Hot off the heels of the Paris Climate Change Conference – a relatively successful one at that – more people than ever are discussing the health of our planet and what we can all do to sustain it.
While global warming often steals the spotlight, there persists and grows another enormous concern. A concern we have poetically become all too comfortable discarding; waste. More specifically, flexible plastic waste (wrappers, bags, etc.) that is non-recyclable and that congests our planet for literally hundreds of years, if not forever.
TIPA, a sustainable packaging tech startup from Israel, is trying to help us clean up our act by providing compostable, biodegradable packaging solutions for the food industry – the biggest contributors to plastic waste, producing 2/3 of its total global volume.
“Talking to consumers, people don’t really know that flexible packaging cannot be recycled,” Daphna Nissenbaum, TIPA CEO and Co-Founder told me. “They don’t understand that there’s a huge problem, and a growing problem – the amount of flexible packaging produced is growing 5% per year. It’s an issue that few people understand and that almost nobody talks about. It has no real ecological solution.”
At least anecdotally, her story checks out. I can’t count the number of times I have seen people throw a candy bar wrapper, chip bag or box wrapping into the recycling bin. They have no clue that, despite how they might categorize them, the materials have no choice but to be treated as virtually immortal waste. It’s a big, complex problem to which TIPA is trying to introduce a relatively elementary concept for a solution.
“What if we could create a package that is exactly like an orange peel?” Daphna asks.
Turns out, the question is rhetorical. They already have. As of three months ago, after 5 years of R&D, rigorous testing, and registration of five patent families for their unique compounds and films, the TIPA technology became available to the world. Thankfully, you can already find it wrapped around fresh produce in Holland.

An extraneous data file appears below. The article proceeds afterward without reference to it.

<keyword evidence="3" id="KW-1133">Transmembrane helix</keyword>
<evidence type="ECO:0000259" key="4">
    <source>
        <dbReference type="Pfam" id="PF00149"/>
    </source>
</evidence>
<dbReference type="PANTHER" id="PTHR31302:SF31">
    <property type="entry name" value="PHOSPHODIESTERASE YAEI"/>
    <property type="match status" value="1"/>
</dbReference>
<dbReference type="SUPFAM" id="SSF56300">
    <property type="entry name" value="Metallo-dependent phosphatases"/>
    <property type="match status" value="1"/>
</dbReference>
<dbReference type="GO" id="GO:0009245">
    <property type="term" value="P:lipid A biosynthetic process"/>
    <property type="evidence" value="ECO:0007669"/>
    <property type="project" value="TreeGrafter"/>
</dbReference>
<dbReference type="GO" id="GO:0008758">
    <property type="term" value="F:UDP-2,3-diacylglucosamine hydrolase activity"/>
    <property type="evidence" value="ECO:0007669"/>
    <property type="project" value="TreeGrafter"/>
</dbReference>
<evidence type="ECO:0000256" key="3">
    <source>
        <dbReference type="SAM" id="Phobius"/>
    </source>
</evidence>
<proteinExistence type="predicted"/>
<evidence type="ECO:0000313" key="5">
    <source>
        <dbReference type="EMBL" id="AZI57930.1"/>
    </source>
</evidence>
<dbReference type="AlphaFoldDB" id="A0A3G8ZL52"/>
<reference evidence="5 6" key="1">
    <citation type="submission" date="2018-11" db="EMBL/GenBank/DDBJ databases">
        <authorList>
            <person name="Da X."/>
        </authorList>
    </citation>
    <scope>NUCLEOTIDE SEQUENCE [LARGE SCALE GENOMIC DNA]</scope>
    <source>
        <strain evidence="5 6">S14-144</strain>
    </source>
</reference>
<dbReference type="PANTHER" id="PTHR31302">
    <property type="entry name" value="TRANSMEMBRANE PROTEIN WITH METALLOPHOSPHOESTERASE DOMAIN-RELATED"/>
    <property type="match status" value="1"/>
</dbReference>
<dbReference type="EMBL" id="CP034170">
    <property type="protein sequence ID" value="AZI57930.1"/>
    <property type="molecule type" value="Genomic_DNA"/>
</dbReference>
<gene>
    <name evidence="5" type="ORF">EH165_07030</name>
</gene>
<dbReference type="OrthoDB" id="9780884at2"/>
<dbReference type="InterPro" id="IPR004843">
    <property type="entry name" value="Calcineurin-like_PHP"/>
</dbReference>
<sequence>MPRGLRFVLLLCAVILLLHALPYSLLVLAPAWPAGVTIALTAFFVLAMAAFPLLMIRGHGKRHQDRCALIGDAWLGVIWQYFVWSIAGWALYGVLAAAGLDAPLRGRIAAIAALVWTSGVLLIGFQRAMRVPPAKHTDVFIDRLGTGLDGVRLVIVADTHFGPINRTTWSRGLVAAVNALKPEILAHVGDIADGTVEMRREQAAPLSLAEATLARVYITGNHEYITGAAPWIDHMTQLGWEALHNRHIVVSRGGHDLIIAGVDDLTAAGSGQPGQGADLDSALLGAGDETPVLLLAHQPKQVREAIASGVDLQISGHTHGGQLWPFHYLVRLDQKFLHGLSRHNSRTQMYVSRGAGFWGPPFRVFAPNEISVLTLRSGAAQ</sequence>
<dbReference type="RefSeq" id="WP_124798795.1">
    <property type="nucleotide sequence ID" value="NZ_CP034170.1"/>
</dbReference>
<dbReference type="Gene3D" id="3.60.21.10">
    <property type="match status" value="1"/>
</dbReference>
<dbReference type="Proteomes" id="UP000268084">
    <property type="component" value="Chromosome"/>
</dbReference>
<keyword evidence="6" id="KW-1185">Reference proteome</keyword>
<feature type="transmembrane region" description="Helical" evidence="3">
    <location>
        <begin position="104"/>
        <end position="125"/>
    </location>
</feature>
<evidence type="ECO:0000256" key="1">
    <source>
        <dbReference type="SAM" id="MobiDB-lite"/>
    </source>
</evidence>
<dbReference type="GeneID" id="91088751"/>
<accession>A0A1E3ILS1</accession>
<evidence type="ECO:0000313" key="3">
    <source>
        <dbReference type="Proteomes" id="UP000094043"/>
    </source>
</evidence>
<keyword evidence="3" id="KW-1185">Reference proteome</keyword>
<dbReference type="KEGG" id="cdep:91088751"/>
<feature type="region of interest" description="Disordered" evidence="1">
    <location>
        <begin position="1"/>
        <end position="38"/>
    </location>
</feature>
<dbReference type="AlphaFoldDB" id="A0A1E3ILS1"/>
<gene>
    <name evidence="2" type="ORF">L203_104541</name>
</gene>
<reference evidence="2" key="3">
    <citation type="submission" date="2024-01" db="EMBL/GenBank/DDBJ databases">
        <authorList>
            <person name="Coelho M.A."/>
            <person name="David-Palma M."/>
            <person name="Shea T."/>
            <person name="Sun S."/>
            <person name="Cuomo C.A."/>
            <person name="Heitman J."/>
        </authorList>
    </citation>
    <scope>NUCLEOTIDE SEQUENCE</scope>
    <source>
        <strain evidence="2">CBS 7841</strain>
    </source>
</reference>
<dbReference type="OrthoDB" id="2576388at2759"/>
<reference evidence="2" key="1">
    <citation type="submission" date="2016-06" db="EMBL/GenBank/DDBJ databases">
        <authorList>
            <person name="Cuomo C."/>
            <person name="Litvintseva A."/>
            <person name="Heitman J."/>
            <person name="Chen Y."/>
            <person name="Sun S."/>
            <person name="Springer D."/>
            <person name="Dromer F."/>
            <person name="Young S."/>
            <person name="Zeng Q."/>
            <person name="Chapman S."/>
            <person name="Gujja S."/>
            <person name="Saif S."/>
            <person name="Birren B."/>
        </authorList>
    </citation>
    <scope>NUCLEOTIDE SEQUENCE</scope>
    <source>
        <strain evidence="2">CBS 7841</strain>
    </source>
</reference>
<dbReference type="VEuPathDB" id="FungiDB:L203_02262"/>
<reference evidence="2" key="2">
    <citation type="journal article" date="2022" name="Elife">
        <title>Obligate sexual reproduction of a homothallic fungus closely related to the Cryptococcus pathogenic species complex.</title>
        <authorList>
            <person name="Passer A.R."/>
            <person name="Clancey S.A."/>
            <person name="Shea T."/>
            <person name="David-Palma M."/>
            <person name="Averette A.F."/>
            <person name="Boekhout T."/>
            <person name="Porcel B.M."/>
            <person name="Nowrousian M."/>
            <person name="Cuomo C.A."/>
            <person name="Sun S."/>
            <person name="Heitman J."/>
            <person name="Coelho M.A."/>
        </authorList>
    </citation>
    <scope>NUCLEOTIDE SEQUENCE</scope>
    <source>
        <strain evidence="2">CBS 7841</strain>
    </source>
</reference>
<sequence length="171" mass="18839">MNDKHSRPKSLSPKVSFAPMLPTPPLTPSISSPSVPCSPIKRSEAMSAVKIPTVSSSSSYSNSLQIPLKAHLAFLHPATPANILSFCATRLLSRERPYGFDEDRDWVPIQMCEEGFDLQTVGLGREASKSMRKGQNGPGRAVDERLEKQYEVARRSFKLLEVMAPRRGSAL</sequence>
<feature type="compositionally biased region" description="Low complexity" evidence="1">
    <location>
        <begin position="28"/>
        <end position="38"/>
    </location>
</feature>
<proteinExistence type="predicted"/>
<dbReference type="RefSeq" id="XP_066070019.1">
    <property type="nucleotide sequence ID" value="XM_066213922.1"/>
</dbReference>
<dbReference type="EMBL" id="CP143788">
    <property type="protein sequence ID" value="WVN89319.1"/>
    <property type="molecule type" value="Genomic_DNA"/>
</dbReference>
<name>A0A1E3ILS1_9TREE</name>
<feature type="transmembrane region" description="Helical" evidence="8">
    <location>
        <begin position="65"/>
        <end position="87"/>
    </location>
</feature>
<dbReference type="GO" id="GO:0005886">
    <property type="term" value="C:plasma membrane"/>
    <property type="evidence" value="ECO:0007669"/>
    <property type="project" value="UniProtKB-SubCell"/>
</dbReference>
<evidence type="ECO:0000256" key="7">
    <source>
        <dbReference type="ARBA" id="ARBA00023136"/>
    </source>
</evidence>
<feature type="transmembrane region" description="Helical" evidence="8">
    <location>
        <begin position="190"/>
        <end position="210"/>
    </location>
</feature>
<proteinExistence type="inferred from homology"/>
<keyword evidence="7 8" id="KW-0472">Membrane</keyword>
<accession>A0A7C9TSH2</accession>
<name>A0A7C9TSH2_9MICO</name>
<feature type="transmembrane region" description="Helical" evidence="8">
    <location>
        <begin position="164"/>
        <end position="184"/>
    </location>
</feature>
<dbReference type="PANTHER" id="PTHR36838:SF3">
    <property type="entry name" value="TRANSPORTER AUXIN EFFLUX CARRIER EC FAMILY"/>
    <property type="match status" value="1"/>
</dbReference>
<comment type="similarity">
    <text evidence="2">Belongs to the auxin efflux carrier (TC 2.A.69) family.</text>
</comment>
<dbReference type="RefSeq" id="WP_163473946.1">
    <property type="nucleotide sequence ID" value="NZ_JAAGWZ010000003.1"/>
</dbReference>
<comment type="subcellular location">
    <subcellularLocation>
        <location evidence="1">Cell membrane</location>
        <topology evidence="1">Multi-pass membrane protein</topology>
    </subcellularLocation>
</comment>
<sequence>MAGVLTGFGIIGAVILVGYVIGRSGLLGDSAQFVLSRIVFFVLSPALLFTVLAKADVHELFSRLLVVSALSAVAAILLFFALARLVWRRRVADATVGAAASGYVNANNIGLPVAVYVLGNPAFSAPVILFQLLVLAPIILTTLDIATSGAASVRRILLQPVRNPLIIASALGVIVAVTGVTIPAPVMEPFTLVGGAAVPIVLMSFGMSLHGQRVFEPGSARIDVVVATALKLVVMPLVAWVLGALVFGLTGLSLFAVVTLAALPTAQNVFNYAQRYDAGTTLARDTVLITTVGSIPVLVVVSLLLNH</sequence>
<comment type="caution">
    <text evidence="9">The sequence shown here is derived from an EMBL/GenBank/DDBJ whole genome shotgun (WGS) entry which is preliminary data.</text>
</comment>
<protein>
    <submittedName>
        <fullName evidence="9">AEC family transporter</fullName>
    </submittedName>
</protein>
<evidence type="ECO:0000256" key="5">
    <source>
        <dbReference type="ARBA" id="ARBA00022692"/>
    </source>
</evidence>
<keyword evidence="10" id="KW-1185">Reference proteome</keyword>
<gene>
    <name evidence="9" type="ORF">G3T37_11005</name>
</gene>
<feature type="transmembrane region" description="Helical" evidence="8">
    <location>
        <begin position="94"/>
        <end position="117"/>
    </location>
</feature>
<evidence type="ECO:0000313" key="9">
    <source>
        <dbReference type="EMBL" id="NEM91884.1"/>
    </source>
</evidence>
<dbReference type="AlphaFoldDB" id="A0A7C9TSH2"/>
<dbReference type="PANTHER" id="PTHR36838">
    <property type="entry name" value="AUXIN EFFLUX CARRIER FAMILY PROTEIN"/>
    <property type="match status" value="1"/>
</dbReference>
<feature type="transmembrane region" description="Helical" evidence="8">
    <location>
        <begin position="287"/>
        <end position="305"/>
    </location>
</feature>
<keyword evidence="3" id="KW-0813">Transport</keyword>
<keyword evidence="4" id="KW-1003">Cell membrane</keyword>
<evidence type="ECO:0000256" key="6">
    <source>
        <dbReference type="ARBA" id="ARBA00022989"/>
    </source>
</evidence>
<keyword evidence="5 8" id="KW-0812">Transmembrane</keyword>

Daphna explains that while there is great scientific complexity behind the technology, they have done everything they can to simplify adoption.
“With regards to the technology, from the angle of the consumer, the angle of the brands and the angle of the manufacturer of the waste systems, we integrate fully with what already exists in the market. For the consumer, the package can go into the organic waste stream; you can treat it the same as organic waste or what we’d call “Kitchen Waste” – which actually accounts for 30% of our household waste. Separate it, or don’t separate it. We don’t want to interrupt daily life too much, but either way, it will dissolve. It can then be used as fertilizer, so that rather than being a burden on the environment, it is again a resource.”
Daphna even said that they have designed their materials to have the same visual and tactile properties as conventional plastic to mitigate any potential consumer discomfort.
TIPA spends a lot of time communicating directly with food brands to ensure that the demand is not only generated at a corporate level, but acknowledged on an environmental level. They also engage directly with the packaging process companies as well as “converters” who specialize in converting base films into the actual packaging itself.
“We come with a high level solution for the entire supply chain to meet the demands of the entire segment and all its layers,” said Nissenbaum. “We are also able to adjust our packaging to each individual food segment – for example, granola bars as opposed to potato chips.”
While there are a few other companies in the space – or at least a few that have tried to be in the space – TIPA seems to be have attained a significant position of technical credibility, flexibility and confidence that is likely required to push this kind of evolution into the mainstream.
“We are pioneers, that’s for sure,” says Daphna. “We can say that there are a few players in the market, but we are definitely different from all of them.”
Given the way we’ve been treating our environment through the last several decades, “different” is probably a good thing.
TIPA is currently raising another round of funding.
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